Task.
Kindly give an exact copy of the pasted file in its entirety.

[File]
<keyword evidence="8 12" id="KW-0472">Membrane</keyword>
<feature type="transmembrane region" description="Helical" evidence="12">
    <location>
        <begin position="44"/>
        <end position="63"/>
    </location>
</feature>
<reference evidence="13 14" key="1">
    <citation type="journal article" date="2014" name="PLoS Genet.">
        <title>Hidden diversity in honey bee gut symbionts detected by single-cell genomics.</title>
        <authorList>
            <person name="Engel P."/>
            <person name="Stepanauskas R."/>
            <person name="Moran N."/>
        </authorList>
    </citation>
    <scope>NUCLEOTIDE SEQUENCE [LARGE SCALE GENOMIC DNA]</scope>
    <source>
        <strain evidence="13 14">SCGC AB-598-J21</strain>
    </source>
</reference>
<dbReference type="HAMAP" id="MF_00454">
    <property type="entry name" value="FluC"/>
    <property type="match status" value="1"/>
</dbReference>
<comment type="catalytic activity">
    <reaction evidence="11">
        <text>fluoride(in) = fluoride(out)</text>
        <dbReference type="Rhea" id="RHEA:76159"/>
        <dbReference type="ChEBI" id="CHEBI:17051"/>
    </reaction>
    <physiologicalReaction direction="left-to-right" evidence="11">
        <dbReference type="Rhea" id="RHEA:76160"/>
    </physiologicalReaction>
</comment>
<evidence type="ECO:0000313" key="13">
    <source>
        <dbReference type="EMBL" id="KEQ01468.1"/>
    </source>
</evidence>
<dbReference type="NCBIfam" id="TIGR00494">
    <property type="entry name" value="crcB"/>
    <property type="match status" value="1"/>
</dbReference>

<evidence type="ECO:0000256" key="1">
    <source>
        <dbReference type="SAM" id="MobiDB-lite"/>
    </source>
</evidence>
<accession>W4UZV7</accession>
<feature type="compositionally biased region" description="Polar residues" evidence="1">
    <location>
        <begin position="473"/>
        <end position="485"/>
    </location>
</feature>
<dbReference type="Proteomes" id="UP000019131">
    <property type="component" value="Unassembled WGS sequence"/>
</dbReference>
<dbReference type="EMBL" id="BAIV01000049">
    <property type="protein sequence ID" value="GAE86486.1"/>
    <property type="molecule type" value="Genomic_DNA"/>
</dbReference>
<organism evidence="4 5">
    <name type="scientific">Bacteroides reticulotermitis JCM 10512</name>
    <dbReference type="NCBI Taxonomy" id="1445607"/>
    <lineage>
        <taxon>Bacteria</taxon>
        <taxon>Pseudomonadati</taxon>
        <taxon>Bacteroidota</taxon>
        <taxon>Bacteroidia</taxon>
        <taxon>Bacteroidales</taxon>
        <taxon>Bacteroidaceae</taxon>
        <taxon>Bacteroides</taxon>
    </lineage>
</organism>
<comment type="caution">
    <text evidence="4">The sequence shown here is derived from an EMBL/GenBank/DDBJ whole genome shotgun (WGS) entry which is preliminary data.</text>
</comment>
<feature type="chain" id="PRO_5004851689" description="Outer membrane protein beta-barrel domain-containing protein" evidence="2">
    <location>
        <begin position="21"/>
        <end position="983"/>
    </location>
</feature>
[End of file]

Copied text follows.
<keyword evidence="8 12" id="KW-0472">Membrane</keyword>
<feature type="transmembrane region" description="Helical" evidence="12">
    <location>
        <begin position="44"/>
        <end position="63"/>
    </location>
</feature>
<reference evidence="13 14" key="1">
    <citation type="journal article" date="2014" name="PLoS Genet.">
        <title>Hidden diversity in honey bee gut symbionts detected by single-cell genomics.</title>
        <authorList>
            <person name="Engel P."/>
            <person name="Stepanauskas R."/>
            <person name="Moran N."/>
        </authorList>
    </citation>
    <scope>NUCLEOTIDE SEQUENCE [LARGE SCALE GENOMIC DNA]</scope>
    <source>
        <strain evidence="13 14">SCGC AB-598-J21</strain>
    </source>
</reference>
<dbReference type="HAMAP" id="MF_00454">
    <property type="entry name" value="FluC"/>
    <property type="match status" value="1"/>
</dbReference>
<comment type="catalytic activity">
    <reaction evidence="11">
        <text>fluoride(in) = fluoride(out)</text>
        <dbReference type="Rhea" id="RHEA:76159"/>
        <dbReference type="ChEBI" id="CHEBI:17051"/>
    </reaction>
    <physiologicalReaction direction="left-to-right" evidence="11">
        <dbReference type="Rhea" id="RHEA:76160"/>
    </physiologicalReaction>
</comment>
<evidence type="ECO:0000313" key="13">
    <source>
        <dbReference type="EMBL" id="KEQ01468.1"/>
    </source>
</evidence>
<dbReference type="NCBIfam" id="TIGR00494">
    <property type="entry name" value="crcB"/>
    <property type="match status" value="1"/>
</dbReference>

<evidence type="ECO:0000256" key="1">
    <source>
        <dbReference type="SAM" id="MobiDB-lite"/>
    </source>
</evidence>
<accession>W4UZV7</accession>
<feature type="compositionally biased region" description="Polar residues" evidence="1">
    <location>
        <begin position="473"/>
        <end position="485"/>
    </location>
</feature>
<dbReference type="Proteomes" id="UP000019131">
    <property type="component" value="Unassembled WGS sequence"/>
</dbReference>
<dbReference type="EMBL" id="BAIV01000049">
    <property type="protein sequence ID" value="GAE86486.1"/>
    <property type="molecule type" value="Genomic_DNA"/>
</dbReference>
<organism evidence="4 5">
    <name type="scientific">Bacteroides reticulotermitis JCM 10512</name>
    <dbReference type="NCBI Taxonomy" id="1445607"/>
    <lineage>
        <taxon>Bacteria</taxon>
        <taxon>Pseudomonadati</taxon>
        <taxon>Bacteroidota</taxon>
        <taxon>Bacteroidia</taxon>
        <taxon>Bacteroidales</taxon>
        <taxon>Bacteroidaceae</taxon>
        <taxon>Bacteroides</taxon>
    </lineage>
</organism>
<comment type="caution">
    <text evidence="4">The sequence shown here is derived from an EMBL/GenBank/DDBJ whole genome shotgun (WGS) entry which is preliminary data.</text>
</comment>
<feature type="chain" id="PRO_5004851689" description="Outer membrane protein beta-barrel domain-containing protein" evidence="2">
    <location>
        <begin position="21"/>
        <end position="983"/>
    </location>
</feature>